I love this list of natural coloring options.  These types of natural dyes have been used for centuries.  Mostly from dark colored vegetables and leaves, these are all gentle with no harmful effects.
Some of these are added in as juice (like carrot juice in my soap above) in place of the water in your recipe, some are powdered that is added in toward the end (like cocoa powder).

A list of natural ingredients to color you soaps.
http://www.mullerslanefarm.com/soapcolors.html#sandalwoodcolor

So onto scenting your soap. There is something about stepping into the shower with a really good smelling soap!  So my next goal was to find a natural way to scent my soap. 
Most of the oils have rich earthy smell, and that is good on it's own.  And Using cocoa butter will give your soap a chocolate smell.  But if you are wanting stronger and more exotic smells to your soap, you will need to use some kind of fragrance.  I try to only use essential oils as they are all natural. 

Generally you will use scent at 2% of your ounces of oils in your soap. 
For example:  The soap recipe I have given you is 44 oz of oils.  2% of that is .88 ounces (weighed).  Around 2 Tbs.
 
Here is a great link to calculate how much essential oil to use in your soap recipe.  Just plug in the numbers and it will do the rest. Wonderful to have!
Essential oil/ fragrance oil Calculator
http://www.thesage.com/calcs/fragcalc.html

Here is a site with some wonderful articles outlining just what essential oils are and how to safely use them.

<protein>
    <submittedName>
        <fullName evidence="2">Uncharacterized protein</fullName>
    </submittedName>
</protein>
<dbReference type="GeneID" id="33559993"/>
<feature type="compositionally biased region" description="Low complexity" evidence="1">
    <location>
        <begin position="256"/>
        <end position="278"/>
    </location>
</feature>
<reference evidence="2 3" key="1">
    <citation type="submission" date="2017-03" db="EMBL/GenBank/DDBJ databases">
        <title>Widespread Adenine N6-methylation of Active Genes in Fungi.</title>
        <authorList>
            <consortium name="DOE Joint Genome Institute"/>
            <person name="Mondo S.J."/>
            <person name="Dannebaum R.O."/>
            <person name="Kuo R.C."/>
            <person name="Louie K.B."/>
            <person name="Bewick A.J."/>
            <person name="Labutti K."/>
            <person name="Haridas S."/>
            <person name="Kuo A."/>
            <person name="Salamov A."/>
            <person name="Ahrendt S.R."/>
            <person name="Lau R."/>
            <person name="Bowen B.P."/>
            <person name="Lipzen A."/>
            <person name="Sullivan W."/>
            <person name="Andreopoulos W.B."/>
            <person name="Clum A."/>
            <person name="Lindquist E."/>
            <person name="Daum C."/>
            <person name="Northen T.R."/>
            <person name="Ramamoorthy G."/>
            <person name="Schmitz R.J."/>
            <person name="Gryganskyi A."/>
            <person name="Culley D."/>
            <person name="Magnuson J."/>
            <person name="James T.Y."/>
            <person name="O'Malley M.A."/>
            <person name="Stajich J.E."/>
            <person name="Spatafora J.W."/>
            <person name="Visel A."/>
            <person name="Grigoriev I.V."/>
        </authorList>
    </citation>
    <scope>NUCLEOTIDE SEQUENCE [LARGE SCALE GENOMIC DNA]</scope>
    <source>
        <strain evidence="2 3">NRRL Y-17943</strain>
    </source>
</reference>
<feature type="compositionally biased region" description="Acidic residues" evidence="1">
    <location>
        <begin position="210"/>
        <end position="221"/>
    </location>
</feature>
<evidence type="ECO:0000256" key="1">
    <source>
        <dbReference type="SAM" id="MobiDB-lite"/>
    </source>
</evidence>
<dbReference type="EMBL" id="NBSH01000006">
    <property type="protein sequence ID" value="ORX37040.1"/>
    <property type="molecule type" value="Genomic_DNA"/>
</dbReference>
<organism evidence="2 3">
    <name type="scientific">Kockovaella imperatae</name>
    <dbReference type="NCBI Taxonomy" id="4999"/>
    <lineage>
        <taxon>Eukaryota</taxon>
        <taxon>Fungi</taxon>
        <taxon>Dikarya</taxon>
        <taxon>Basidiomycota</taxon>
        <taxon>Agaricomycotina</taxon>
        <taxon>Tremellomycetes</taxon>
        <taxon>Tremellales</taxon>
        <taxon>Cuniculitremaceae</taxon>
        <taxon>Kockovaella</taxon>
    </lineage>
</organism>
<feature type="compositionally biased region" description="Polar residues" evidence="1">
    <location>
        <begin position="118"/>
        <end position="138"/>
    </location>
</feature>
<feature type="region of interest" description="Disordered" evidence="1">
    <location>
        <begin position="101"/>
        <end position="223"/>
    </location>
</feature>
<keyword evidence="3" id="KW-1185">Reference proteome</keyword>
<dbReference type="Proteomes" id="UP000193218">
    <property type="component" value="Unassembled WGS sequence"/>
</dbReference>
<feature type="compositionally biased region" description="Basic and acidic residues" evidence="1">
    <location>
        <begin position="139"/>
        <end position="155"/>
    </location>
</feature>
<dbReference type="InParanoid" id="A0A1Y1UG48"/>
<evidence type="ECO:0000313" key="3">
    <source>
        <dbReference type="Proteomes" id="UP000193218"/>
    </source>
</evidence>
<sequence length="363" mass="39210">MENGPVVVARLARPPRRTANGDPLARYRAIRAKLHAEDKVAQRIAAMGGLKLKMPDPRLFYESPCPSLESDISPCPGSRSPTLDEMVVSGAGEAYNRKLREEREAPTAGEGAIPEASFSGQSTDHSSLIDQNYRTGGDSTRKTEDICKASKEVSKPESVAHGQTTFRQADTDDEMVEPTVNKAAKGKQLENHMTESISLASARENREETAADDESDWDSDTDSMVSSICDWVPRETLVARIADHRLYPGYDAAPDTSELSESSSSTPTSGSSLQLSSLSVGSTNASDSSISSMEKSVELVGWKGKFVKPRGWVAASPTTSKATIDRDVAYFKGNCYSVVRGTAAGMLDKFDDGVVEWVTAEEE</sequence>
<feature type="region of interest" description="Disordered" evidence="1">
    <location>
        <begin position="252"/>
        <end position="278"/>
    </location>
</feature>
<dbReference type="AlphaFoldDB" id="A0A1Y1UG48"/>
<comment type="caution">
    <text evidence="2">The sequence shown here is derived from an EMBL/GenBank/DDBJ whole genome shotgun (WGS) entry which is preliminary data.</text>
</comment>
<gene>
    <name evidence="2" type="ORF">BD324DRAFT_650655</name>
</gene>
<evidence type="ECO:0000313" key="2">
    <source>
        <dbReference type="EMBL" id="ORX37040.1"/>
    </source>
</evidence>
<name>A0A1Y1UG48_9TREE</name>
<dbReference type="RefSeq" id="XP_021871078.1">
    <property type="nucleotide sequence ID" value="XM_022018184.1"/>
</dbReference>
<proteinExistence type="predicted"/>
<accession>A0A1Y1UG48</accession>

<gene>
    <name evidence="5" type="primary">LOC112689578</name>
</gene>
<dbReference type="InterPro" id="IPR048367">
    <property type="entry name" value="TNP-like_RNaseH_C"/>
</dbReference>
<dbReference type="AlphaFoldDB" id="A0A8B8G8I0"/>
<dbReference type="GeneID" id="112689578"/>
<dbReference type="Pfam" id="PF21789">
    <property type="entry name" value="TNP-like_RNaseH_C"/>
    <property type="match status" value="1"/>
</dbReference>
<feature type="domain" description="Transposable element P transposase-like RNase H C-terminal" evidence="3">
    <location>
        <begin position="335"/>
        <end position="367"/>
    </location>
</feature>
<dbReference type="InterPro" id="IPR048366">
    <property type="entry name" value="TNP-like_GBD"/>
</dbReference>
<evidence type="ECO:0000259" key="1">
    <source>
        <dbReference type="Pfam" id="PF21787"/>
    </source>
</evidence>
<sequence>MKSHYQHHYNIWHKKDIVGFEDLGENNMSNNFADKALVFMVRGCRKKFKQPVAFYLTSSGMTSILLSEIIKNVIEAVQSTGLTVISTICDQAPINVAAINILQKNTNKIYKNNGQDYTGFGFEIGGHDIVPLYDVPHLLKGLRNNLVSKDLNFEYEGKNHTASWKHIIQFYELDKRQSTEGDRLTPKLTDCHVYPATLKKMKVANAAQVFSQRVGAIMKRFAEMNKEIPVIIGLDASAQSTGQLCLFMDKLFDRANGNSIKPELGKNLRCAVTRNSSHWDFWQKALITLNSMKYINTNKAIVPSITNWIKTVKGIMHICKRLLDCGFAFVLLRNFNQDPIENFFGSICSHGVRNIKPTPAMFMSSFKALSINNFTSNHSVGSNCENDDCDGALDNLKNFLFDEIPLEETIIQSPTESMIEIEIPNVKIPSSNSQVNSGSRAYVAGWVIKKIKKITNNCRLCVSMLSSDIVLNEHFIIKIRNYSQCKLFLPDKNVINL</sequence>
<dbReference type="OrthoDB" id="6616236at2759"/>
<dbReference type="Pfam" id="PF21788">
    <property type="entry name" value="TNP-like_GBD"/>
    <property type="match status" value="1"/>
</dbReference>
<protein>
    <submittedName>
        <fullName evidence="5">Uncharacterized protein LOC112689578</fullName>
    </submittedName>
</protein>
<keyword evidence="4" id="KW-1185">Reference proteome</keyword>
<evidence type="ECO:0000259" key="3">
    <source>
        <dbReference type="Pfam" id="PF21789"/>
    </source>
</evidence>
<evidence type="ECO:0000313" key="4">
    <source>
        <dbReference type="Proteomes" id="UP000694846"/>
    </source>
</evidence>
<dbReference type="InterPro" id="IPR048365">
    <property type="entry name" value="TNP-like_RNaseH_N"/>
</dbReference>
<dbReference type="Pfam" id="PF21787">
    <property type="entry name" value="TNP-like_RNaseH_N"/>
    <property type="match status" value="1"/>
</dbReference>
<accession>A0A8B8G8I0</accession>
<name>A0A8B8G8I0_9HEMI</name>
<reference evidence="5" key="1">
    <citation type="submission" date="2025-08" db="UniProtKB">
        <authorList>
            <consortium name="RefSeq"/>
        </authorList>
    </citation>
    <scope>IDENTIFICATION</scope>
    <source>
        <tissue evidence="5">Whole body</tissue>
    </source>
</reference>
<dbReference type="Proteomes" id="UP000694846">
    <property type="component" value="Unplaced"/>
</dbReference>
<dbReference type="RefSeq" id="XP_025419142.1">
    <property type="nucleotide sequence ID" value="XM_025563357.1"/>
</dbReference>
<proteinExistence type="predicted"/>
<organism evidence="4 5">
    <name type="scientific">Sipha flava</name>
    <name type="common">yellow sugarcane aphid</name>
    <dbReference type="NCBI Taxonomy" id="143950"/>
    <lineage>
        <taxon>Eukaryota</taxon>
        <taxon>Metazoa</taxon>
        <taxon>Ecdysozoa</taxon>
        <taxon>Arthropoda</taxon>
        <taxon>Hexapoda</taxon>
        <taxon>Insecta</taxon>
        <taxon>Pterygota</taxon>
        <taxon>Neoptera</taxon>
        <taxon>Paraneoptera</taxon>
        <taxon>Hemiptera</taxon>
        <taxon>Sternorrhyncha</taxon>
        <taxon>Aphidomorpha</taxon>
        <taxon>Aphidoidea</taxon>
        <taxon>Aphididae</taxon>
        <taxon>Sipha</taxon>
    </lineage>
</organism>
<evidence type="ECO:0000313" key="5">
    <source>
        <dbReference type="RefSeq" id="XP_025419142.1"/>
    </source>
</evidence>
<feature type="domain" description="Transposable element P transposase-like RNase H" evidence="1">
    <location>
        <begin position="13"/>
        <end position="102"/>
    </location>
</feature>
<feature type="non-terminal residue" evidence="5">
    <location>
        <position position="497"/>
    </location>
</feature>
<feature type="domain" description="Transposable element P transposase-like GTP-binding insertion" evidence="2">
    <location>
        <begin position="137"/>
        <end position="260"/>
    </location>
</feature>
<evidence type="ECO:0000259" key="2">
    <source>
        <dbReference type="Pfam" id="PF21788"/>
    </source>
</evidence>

http://www.aromaweb.com/essentialoils/default.asp#essentialoilguides

But mostly, don't be afraid to be inventive.  So many natural things can made wonderful add ins to your soaps.  Spices, flowers, oatmeal, coffee grounds, just to name a few.




Start making your own recipes:

There is a HUGE amount of info that I could share with you here.  I will just summarize a bit. 

SOAPONIFICATION:  is the name given to the chemical reaction that occurs when a oil or fat is mixed with a strong alkali ( in our case is lye). The products of the reaction are two: soap and glycerin

Each kind of oil or fat has what is called a SAP (saponification)value. This SAP value tells you how much lye to use to completely soaponify the fat.   This calculation leads to a balanced reaction and will produce a mild soap with no lye left over.  Whew!!!

I am not going to share all the SAP values of all the oils/fats or the calculation to use.  If you are a beginner I'm sure you won't want to do it that way yet. 
So, here is a link to a fool proof way to make your own recipes.  Just like the fragrance calculator above, just plug in how much oils/fats you want to use and it will give you the amount of water and lye you will need. 

I also use this when trying out someone else's recipe just to check and make sure the calculations where done correctly.
Lye calculator
http://www.thesage.com/calcs/lyecalc2.php






List of helpful links:

Recipes


Supplies / ingredients
http://www.wholesalesuppliesplus.com/Default.aspx
http://www.pureandnaturalsoaps.com/


So there we have it!  I hope that you all enjoy my 101 series this month. 

I am working on beginner crochet tutorials for next month's series! I will also have more simple home cooking posts as well. 

See you then!
Debbie

Soap Making 101 - Part 2

Welcome back everyone!  This is part 2 in my soap making series. 
 If you missed part 1 click HERE. I went over what supplies/ ingredients you need and where to find them.



So today I will have the recipe again and show you the magic of soap making!

This is a basic soap recipe that is great for any member of the family, especially those with sensitive skin.